Friends, researchers, synthetic biology community members lend me your ears. If you can’t spare your own auditory organs, lend me a maker-bot and some hydrogel so that I can 3D print my own set of synthetic tissues.
With all due apologies to Julius Caesar, allow me to introduce myself. I’m Sam Million-Weaver and I could not be more thrilled to be joining the PLOS SynBio blog empire as a community editor. I look forward to expanding my own horizons while communicating the amazing developments happening throughout the SynBio space. I hope my posts will engage, inform, and enlighten. From fighting Zika Virus transmission with gene-drive carrying mosquitoes, to harnessing microalgae for biofuel production, the field is moving fast and exploring previously unimaginable frontiers in its ongoing quest to overcome humanity’s problems using nature’s own toolbox.
My background is in bacterial genetics and physiology. During my PhD training at the University of Washington, Seattle, I investigated the consequences of head-on replication-transcription conflicts on replication restart and genomic instability in Bacillus subtilis. After defending my thesis, I traded in my pipettes for pencil and paper, moving to Wisconsin to become a science writer while pursuing a master’s degree in Life Sciences Communication at UW-Madison. During my 9-5 I study how people perceive controversial science topics, write news articles for the College of Engineering, and teach undergraduates how to write college-level research papers.
Moving forward in this role, I pledge to seek out interesting stories across the diverse disciplines that form the foundation of synthetic biology. Although I maintain a deep and abiding love for Gram positive bacteria, the spectacular progress in genome engineering that allow synthetic biologists to manipulate Eukaryotic organisms inspires me to get over my deep-seated prejudice against nucleated cells. Working at UW-Madison gives me the opportunity to connect with brilliant biological engineers, who work on everything from genome editing in stem cells, to tailor-made TALEs for custom gene regulation. I’m excited to share perspectives and findings from the top minds on this campus, but I promise to look beyond my institution to share the latest-and-greatest research—the SynBio blog will not transform into the SynBadger blog while I’m at the helm.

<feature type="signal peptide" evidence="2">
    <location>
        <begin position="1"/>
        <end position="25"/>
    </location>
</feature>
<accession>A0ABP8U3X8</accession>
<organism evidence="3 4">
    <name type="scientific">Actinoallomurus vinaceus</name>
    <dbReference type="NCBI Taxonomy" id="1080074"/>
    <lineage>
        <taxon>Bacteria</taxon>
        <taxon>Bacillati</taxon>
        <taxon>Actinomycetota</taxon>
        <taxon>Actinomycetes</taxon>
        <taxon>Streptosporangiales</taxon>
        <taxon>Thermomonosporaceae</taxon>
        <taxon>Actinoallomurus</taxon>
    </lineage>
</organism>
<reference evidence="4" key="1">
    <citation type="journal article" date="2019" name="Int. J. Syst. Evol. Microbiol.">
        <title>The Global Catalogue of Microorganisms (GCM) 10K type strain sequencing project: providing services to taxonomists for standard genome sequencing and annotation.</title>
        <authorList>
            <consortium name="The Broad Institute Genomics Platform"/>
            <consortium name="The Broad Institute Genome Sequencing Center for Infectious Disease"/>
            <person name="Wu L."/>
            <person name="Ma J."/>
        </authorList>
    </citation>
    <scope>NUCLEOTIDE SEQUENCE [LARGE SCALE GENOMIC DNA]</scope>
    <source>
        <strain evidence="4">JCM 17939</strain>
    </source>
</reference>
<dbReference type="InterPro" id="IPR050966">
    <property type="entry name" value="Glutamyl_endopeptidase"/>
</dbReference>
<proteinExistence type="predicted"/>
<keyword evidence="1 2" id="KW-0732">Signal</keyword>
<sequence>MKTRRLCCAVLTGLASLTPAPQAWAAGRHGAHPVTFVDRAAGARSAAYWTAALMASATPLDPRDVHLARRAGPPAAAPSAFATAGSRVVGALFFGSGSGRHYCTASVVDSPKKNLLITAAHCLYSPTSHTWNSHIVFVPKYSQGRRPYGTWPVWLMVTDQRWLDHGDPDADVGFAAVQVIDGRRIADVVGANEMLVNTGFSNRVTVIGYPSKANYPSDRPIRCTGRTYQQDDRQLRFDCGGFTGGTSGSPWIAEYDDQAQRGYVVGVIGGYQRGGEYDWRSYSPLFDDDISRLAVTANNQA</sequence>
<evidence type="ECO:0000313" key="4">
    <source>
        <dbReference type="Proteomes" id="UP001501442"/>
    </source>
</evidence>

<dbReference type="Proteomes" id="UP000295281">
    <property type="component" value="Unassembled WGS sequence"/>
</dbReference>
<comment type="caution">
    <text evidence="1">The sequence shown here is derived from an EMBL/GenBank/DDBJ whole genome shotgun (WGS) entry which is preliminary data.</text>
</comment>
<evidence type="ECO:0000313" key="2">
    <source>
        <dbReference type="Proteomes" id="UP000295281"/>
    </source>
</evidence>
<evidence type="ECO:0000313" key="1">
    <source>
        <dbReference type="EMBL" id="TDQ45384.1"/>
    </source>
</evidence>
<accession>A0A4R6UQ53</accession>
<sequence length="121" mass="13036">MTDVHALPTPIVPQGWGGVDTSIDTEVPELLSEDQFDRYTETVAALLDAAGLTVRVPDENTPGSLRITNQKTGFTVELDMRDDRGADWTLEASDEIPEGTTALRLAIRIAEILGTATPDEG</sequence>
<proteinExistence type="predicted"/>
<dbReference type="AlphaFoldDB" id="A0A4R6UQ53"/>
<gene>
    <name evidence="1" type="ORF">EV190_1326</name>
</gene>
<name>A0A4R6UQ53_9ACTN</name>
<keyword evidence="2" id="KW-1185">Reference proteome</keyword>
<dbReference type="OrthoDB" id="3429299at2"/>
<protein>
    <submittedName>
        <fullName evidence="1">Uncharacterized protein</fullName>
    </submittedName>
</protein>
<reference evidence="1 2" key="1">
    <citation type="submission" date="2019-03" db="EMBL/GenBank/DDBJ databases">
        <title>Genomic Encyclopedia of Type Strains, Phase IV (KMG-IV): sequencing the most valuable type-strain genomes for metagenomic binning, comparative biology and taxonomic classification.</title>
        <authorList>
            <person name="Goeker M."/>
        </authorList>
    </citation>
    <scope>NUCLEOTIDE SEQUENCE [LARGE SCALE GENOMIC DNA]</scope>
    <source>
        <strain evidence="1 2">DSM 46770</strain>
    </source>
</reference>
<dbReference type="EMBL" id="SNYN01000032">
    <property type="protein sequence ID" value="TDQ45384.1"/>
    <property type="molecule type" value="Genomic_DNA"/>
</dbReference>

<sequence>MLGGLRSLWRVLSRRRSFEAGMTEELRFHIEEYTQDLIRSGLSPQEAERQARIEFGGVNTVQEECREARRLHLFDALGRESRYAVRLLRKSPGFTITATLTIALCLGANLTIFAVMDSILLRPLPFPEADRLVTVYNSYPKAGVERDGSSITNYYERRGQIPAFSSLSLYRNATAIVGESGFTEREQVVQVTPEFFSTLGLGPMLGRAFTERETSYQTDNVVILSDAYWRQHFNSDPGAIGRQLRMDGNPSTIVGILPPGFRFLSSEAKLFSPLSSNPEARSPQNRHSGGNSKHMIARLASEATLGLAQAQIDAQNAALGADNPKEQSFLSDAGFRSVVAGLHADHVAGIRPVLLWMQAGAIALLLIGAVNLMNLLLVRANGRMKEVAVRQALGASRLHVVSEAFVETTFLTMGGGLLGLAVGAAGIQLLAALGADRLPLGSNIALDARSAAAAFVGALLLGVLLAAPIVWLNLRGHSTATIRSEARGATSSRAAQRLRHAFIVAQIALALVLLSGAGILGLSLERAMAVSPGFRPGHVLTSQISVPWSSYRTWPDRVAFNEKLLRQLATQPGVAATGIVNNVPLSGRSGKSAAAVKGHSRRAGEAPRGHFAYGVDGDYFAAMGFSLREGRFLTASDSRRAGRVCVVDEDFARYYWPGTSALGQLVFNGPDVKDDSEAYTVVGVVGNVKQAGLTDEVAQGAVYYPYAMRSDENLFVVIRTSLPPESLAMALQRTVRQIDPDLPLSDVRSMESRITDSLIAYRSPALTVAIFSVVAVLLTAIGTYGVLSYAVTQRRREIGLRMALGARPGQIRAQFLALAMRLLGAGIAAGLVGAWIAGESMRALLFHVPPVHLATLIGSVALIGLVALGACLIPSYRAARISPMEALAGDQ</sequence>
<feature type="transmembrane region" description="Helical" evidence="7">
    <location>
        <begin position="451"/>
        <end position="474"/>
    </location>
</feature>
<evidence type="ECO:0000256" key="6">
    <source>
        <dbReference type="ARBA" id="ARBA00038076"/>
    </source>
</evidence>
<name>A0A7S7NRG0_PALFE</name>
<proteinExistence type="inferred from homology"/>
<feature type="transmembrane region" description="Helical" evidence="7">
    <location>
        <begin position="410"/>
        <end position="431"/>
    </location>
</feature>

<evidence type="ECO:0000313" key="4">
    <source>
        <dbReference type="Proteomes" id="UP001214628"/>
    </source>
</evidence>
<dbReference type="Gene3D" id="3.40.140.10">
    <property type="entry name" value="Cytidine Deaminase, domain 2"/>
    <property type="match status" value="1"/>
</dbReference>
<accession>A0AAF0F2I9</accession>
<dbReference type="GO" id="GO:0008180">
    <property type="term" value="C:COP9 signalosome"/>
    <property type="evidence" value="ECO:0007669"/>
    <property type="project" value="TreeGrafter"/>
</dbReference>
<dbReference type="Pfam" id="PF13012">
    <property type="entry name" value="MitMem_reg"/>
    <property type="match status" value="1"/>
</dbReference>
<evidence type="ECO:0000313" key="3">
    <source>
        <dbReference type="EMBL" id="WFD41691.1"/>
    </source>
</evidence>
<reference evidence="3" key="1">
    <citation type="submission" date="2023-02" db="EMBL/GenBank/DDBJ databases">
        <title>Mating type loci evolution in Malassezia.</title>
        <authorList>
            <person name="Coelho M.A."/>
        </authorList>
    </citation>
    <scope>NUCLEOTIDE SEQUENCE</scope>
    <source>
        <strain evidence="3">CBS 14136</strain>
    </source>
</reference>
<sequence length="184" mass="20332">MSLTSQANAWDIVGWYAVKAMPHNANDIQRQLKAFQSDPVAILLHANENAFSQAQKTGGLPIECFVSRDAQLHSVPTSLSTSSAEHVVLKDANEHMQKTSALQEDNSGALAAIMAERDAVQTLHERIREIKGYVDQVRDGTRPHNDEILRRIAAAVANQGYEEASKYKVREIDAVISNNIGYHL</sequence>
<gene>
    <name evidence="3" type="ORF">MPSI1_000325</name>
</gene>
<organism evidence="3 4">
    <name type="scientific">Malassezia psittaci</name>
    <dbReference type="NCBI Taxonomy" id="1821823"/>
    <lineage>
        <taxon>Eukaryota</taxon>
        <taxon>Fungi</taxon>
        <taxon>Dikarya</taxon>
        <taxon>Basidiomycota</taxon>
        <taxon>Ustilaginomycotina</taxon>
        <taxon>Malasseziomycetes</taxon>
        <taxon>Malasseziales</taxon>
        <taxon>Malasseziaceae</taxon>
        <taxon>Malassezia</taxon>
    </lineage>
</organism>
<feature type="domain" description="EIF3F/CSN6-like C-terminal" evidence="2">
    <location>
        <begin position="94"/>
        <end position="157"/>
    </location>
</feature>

Most of all I hope my contribution to this community scholars will be to encourage conversation. The Public Library of Science’s commitment to open science and innovative approaches to assessment, organization, and reuse of ideas aligns perfectly with the Synthetic Biology community’s prevailing open-source ethos. Hopefully my posts provoke deep thinking, and discussion. Please don’t hesitate to contact me with critiques or suggestions. I look forward to interacting with the movers and the shakers in the SynBio space!